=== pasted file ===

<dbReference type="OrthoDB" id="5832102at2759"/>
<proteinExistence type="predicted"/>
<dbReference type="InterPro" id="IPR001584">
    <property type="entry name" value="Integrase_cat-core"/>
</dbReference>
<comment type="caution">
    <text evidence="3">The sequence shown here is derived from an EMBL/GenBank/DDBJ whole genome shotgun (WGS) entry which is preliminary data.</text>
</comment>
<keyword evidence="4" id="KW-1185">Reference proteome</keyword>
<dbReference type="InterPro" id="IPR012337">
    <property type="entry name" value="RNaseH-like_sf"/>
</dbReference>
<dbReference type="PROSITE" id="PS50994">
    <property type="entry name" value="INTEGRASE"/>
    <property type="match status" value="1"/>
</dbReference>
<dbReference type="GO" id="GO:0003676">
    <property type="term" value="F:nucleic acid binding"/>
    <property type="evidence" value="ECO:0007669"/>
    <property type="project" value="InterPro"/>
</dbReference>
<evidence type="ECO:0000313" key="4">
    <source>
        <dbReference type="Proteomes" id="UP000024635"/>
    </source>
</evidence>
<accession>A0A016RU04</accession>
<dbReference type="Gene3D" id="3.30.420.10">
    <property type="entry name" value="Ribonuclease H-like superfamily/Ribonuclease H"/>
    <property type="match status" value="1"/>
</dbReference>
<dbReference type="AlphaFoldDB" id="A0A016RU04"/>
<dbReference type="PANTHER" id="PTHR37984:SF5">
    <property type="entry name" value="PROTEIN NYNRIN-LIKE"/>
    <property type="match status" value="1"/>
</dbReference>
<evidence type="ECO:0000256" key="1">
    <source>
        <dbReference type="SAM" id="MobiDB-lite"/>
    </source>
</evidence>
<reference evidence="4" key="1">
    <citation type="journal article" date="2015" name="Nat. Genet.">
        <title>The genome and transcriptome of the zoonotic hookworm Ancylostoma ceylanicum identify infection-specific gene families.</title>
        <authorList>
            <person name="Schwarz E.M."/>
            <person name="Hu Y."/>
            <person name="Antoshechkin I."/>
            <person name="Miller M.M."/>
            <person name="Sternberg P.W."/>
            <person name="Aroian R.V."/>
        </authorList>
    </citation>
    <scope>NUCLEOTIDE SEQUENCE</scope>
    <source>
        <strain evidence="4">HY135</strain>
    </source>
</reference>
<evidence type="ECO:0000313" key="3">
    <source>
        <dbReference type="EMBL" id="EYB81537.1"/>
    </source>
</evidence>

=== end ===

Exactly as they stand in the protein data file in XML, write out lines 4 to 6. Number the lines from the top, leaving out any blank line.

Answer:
    <property type="entry name" value="Integrase_cat-core"/>
</dbReference>
<comment type="caution">